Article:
Eastland – Mill Valley Station (now Sunnyside and Miller) around 1894
The Coast Miwoks
Mill Valley has always been a welcoming place. It nestles below Mt. Tamalpais, cradled by the mountain foothills, its feet lapped by Richardson Bay. Man has been in this place since approximately 1300 A.D. It is thought that the ancestors of the local Indians of southern Marin came to this continent after a 30 year migration from Siberia some 3,000 years ago.
It was their descendants, the Coast Miwok Indians, who dwelled in their villages here prior to the arrival of the first European explorers. We know of them now only through the traces of their shell mounds which have been found in the area of the present Alto-Edna McGuire Schools, at Locke Lane and La Goma, in the marshes and on DeSilva Island in the Strawberry area. Additionally, we have some recorded oral histories of the last of their people. Perhaps they might still be here, but contact with European settlers at the Missions with the subsequent changes in their lives, and their lack of immunity to our diseases, finally destroyed them.
Spanish Missions, Early Settlers, and Land Grants
By 1769, the Franciscan Missions were working their way north from Mexico with Mission San Diego. In our area there were the Missions Dolores in San Francisco (1776), San Rafael (1817), and Sonoma (1823). Each mission was separated by a day’s horseback ride. Two foreigners, whose names would be significant to Mill Valley, came to California around that time, William Richardson, an Englishman, in 1822, and John Thomas Reed, an Irishman, in 1826. It was Reed who gave us the name of our city.
Being ambitious men, they saw that a good fortune could result from gaining a Mexican land grant to the virginal lands of southern Marin. They both applied for land grants. Reed was granted Rancho Corte Madera del Presidio (where the wood was cut for the Presidio) in 1834. Comprising 8,000 acres, it ran roughly from the Corte Madera del Presidio creek (to the east of what is now Miller Avenue), north and east to the San Quentin Peninsula and including what is now Strawberry, Tiburon and part of Corte Madera, and then south to Richardson Bay.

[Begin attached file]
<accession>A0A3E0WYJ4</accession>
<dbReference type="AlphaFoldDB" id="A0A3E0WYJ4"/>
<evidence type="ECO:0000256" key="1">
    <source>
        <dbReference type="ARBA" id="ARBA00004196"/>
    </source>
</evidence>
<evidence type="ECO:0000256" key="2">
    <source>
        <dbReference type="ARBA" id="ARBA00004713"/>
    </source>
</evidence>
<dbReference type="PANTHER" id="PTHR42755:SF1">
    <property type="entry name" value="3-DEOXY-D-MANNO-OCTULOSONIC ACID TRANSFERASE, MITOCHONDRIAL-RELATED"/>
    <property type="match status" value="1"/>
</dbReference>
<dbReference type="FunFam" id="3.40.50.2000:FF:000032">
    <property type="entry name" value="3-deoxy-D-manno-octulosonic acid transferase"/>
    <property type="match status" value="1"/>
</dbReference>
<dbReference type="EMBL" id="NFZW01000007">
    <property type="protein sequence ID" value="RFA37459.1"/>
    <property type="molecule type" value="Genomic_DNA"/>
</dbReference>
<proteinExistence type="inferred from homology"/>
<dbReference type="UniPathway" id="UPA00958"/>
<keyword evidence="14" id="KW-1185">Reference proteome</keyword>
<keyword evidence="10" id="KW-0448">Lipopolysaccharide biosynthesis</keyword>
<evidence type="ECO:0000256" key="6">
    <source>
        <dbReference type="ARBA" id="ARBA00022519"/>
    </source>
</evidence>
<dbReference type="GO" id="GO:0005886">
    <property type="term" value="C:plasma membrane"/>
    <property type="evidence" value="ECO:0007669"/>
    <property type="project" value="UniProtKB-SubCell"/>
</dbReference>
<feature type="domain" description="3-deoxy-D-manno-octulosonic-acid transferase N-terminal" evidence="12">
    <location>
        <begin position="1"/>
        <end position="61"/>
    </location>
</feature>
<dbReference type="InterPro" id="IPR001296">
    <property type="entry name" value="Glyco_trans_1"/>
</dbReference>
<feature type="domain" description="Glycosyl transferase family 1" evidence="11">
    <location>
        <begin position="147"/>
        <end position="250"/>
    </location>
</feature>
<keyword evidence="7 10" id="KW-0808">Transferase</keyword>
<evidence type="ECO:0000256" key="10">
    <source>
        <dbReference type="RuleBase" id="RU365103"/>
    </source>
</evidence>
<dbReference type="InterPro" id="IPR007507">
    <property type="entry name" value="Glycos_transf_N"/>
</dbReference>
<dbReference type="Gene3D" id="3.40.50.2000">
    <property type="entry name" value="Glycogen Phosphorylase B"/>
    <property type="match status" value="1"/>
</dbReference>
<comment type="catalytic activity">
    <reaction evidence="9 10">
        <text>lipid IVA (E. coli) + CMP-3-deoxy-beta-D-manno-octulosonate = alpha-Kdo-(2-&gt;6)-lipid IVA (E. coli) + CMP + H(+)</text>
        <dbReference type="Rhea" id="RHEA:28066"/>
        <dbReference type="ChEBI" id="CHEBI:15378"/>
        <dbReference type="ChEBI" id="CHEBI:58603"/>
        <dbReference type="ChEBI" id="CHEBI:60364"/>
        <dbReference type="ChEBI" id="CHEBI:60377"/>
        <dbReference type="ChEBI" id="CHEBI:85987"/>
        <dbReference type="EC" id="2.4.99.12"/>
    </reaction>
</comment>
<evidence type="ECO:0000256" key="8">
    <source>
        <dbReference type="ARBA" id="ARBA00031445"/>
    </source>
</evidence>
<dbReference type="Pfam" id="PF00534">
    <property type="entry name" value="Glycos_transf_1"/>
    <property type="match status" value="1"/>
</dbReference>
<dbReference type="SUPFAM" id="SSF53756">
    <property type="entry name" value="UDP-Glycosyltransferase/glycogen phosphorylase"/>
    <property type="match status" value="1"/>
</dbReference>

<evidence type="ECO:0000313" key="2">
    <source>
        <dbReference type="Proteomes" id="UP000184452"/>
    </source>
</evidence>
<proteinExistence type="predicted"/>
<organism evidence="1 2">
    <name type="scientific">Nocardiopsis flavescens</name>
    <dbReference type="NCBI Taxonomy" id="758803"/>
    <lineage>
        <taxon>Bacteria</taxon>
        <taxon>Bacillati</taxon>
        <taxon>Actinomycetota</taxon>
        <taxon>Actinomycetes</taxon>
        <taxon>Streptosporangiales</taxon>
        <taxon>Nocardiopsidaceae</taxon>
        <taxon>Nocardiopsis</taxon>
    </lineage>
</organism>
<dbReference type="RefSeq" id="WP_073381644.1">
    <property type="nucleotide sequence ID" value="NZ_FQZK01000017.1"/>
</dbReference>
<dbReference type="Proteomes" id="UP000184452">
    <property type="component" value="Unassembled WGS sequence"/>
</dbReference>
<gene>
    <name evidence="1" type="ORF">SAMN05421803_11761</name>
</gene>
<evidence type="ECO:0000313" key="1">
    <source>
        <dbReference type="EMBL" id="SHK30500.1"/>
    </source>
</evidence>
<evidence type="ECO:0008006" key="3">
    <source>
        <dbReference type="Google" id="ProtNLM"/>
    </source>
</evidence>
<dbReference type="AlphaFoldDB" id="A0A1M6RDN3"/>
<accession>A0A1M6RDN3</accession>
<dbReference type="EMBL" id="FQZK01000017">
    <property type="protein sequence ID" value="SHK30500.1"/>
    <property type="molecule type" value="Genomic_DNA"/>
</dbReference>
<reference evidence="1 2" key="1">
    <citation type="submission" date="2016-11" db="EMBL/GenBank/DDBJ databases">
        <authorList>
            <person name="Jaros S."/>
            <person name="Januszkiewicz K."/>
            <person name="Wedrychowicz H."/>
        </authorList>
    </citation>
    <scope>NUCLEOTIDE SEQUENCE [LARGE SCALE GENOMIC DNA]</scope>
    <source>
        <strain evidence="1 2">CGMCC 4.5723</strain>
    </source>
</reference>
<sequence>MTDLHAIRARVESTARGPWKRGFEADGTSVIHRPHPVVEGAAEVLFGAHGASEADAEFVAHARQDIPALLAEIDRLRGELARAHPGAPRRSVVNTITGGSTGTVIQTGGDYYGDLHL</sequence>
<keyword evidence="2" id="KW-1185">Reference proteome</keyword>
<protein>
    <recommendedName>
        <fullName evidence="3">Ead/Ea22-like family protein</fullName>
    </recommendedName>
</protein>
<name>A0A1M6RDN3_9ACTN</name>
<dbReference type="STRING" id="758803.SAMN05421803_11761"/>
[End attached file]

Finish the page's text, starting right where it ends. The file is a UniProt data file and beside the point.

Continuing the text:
In 1838, Richardson received Rancho Sausalito, 19,000 acres stretching from the Pacific Ocean to the south, Mt. Tamalpais to the north, east to the Corte Madera del Presidio Creek and out to Richardson Bay, including the Headlands and what is now Stinson and Muir Beaches, Sausalito, Tamalpais and Homestead Valleys, and part of Mill Valley.
The Old Mill, no longer in use around 1890-1900
MVN 1807/CMLPL 025
|Dairy Ranches and the Sawmill|
Try to picture the groves of virgin redwood, grassy hills dotted with scattered oaks, creeks unchecked by dams, marshes alive with birds and fish, and a few small Indian villages, all without boundary markings, and no roads, sidewalks or street signs. It was not surprising that Reed built his sawmill on the Cascade Creek (now Old Mill Park) in the mid-1830s on land that was part of Richardson’s Rancho Sausalito. Reed had married Hilarita Sanchez, daughter of the Commandant of the Presidio, and settled his family near what is now Locke Lane and LaGoma Avenue. By 1843, Reed was dead at age 38.
|By 1856, Richardson, too, was dead and Samuel Reading Throckmorton, a man who had come to San Francisco in 1850 as an agent for an eastern mining business, was administrating Richardson’s estate for the heirs. Throckmorton had acquired a major part of Sausalito Rancho as payment of debt in 1853-4, and built a ranch “The Homestead” (Linden Lane and Montford Avenue). The ranch superintendent was Jacob Gardner, a man whose family continues to be important to Marin County. Portions of the land were leased for dairy farming to Portuguese settlers, a prominent nationality in Marin to this day. Reed’s sawmill and home place, Throckmorton’s ranch, a few scattered farms, and Indian villages comprised Mill Valley in the 1850’s when California became a state.|